Note: Students who have taken SOC-110 have fulfilled the prerequisite for this course.
GWSS/ENGL-228. Women’s Literature
A cross-period study of literature by British and American women, paying attention to issues of canon formation and feminist literary theory. Prerequisite: CIE-100. Three hours per week. Four semester hours. (H.)
GWSS/SOC-263. Sex, Gender, and the Politics of Bodies in American Society
After initial examination of the causes of sex differences, focus is placed on the modern American sex/gender role system: socialization and education; economic, political, religious, and family roles; sexual inequality; and gender-based public policy issues. Some cross-cultural and cross-national comparisons are made. Prerequisite: SOC-100, ANTH-100, or permission of the instructor. Three hours per week. Four semester hours. (SS, D.)
Note: Students who have taken SOC-110 have fulfilled the prerequisite for this course.
GWSS/HIST-301. Knights and Chivalry: Violence, Gender and Religion
What did it mean to be a medieval knight, and what constituted “chivalrous” behavior for both men and women? How did a military culture glorifying the most brutal violence come to mean good manners, pious thoughts, and sexual romance? In this course we will explore the medieval culture of chivalry, especially the importance of violence, gender identity and relations, and religious belief, culminating in an investigation of the trial of Joan of Arc. Through film analysis, students will also consider why the tensions inherent in chivalry continue to be represented in modern culture. Students will develop advanced skills in critical reading and analysis, discussion, presentation, collaboration, and writing, and will complete an independent research project. Three hours per week. Four credit hours. (H.)
GWSS/HIST-302. Gender and Sexuality in Medieval Europe
What did it mean to be a man or a woman in the Middle Ages, and what did it mean to ‘have sex’? How were ideas about gender expressed sexually, and how did ideas about various sexual activities impact gender relations? Beginning with theoretical readings by Michel Foucault and Judith Butler among others, the course will investigate how medieval Europeans conceptualized sex, gender, and sexual activity. We will explore the kinds of gender relations—and sexual relations—that were encouraged, allowed, or prohibited, including marriage, same-sex relations, rape, cross-dressing, contraception, castration, and prostitution. Students will complete an independent research project. Three hours per week. Four credit hours. (H.)
GWSS/MUS-305. Women in Music
This course will examine the contributions of women as composers, performers, patrons and conductors of music from the Middle Ages through the twentieth century. The course will focus largely on the roles of women in the sphere of Western art music but will include some coverage of non-Western and popular music as well. The course requires a variety of listening assignments and research projects. Three hours per week. Four credit hours. (A.)
GWSS/ENGL-310. Austen and the Bronte Sisters
These 19th -century women writers, widely read in their own time, are now among the novelists of the past who are thoroughly ensconced in the literary canon and also a lively influence on our own popular culture. In spite of the differences between Austen’s restrained wit and the Bronte sisters’ passionate prose, both retain cultural appeal in the 21st century. Our discussion will consider what these novels reveal about gender attitudes past and present, and look for sources of their continuing relevance. Readings will include Pride and Prejudice and other Austen novels selected by the class; Charlotte Bronte’s Jane Eyre and Villette; Emily Bronte’s Wuthering Heights; and a couple of more contemporary works that hark back to these authors (Wide Sargasso Sea? Clueless? Longbourn?). Prerequisites: ENGL-290W and another English course between 220 and 250, or permission of the instructor. Three hours per week. Four credit hours. (H, D.)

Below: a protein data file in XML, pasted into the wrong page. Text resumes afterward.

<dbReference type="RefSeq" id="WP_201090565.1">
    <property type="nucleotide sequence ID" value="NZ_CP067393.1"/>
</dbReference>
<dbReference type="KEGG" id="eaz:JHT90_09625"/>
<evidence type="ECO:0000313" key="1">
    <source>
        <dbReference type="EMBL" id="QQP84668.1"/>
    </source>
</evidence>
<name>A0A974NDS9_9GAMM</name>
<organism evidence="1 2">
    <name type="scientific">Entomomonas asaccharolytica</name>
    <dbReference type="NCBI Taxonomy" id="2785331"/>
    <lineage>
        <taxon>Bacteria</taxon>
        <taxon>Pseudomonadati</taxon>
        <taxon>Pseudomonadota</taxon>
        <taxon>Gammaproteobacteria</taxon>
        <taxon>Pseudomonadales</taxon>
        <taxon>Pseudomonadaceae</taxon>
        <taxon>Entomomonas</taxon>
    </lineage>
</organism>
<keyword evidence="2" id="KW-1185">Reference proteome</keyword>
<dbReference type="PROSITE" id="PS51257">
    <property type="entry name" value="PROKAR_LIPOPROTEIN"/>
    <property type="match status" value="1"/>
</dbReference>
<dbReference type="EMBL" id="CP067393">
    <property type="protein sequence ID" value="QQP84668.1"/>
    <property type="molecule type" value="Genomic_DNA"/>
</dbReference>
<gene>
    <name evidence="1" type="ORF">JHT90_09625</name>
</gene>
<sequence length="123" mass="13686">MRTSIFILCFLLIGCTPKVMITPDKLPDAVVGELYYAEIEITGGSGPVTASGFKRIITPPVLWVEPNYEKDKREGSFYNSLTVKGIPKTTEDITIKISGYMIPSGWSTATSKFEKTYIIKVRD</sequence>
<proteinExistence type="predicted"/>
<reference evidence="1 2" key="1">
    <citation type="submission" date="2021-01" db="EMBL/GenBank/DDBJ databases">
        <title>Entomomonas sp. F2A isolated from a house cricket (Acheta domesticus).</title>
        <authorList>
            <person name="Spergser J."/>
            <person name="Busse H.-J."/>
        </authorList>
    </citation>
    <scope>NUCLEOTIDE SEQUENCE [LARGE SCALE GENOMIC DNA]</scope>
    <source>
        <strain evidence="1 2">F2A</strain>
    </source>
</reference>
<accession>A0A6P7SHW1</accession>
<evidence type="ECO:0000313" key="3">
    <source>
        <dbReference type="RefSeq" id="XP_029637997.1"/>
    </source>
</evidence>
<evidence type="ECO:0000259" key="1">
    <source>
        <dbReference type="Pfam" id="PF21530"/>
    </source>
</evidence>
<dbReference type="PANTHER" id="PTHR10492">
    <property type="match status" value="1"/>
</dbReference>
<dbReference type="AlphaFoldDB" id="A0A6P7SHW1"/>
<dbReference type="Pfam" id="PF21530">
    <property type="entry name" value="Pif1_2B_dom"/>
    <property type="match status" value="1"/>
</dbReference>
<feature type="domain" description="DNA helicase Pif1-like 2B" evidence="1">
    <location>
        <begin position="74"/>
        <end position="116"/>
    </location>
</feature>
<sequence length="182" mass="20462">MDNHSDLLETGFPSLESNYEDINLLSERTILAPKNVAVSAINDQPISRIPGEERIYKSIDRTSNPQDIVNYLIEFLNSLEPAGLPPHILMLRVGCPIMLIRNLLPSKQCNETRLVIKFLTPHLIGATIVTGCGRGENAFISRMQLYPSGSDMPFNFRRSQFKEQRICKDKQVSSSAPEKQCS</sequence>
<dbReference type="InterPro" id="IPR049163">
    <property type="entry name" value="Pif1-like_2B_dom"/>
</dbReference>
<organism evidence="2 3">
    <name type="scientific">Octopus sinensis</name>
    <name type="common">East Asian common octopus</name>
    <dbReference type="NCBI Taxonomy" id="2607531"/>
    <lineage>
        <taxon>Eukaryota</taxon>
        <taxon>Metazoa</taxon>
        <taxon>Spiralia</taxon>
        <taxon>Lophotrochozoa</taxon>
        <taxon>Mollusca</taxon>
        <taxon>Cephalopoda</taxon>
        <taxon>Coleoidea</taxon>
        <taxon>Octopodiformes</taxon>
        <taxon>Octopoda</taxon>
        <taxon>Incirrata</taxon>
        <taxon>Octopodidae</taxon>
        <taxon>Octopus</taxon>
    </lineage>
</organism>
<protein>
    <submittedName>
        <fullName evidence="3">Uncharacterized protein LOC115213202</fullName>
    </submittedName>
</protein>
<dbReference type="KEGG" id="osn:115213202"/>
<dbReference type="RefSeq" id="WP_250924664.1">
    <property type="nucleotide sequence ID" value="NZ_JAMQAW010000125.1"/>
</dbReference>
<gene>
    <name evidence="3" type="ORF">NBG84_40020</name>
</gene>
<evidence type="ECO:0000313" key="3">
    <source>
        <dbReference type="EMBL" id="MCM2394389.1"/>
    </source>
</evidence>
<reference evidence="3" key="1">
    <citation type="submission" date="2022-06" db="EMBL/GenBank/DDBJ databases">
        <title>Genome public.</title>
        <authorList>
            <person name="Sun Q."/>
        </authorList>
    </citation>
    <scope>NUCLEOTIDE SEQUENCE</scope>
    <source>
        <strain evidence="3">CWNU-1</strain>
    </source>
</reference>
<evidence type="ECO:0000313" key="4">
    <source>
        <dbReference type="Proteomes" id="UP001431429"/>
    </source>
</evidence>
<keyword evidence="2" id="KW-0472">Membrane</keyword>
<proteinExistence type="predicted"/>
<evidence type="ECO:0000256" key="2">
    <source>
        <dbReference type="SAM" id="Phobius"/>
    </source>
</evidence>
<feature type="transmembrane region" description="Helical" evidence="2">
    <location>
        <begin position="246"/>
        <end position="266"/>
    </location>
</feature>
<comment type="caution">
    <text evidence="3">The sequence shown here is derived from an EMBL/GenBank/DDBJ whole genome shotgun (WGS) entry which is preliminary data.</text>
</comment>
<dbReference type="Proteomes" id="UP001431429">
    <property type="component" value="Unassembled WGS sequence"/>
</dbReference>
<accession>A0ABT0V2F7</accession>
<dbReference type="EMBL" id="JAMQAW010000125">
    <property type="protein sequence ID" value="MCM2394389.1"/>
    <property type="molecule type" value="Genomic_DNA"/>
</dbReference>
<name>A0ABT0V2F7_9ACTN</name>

GWSS/THEA-315. Butches, Bitches, & Buggers: Modern Queer Drama
This seminar explores provocative portraits of queer life in modern drama including the evolution, reclamation, and employment of gender- and sexuality-specific language and stereotypes within and outside of queer communities. How does the socio-historical environment in which a queer play is written inform its content and reception? Are plays about or written by queer individuals necessarily political? Does queer theatre intervene in culture differently from the manner in which other theatre does? And, of course, we will examine a broad range of butches, bitches, and buggers in queer drama. Prerequisite: THEA-100 or permission of instructor. Three hours per week. Four credit hours. (A, H, D.)
GWSS/MCS-319. Sex, Race and Comedy
Students will learn to critically analyze the subversive power of comedy in exploring issues of race, gender, sexual orientation and class in American media. Three hours per week. Four credit hours. (D,SS.)
GWSS/HIST-328. Women in American History
An examination of the changing experience of American women from colonial times to the present. The focus of this course will be the interaction of that experience with ideal roles for women in the realms of family, religion, politics, economics, and social life. Attention will also be paid to the interaction of gender with the variables of class, race, ethnicity, and region. Three hours per week. Four semester hours. (H.)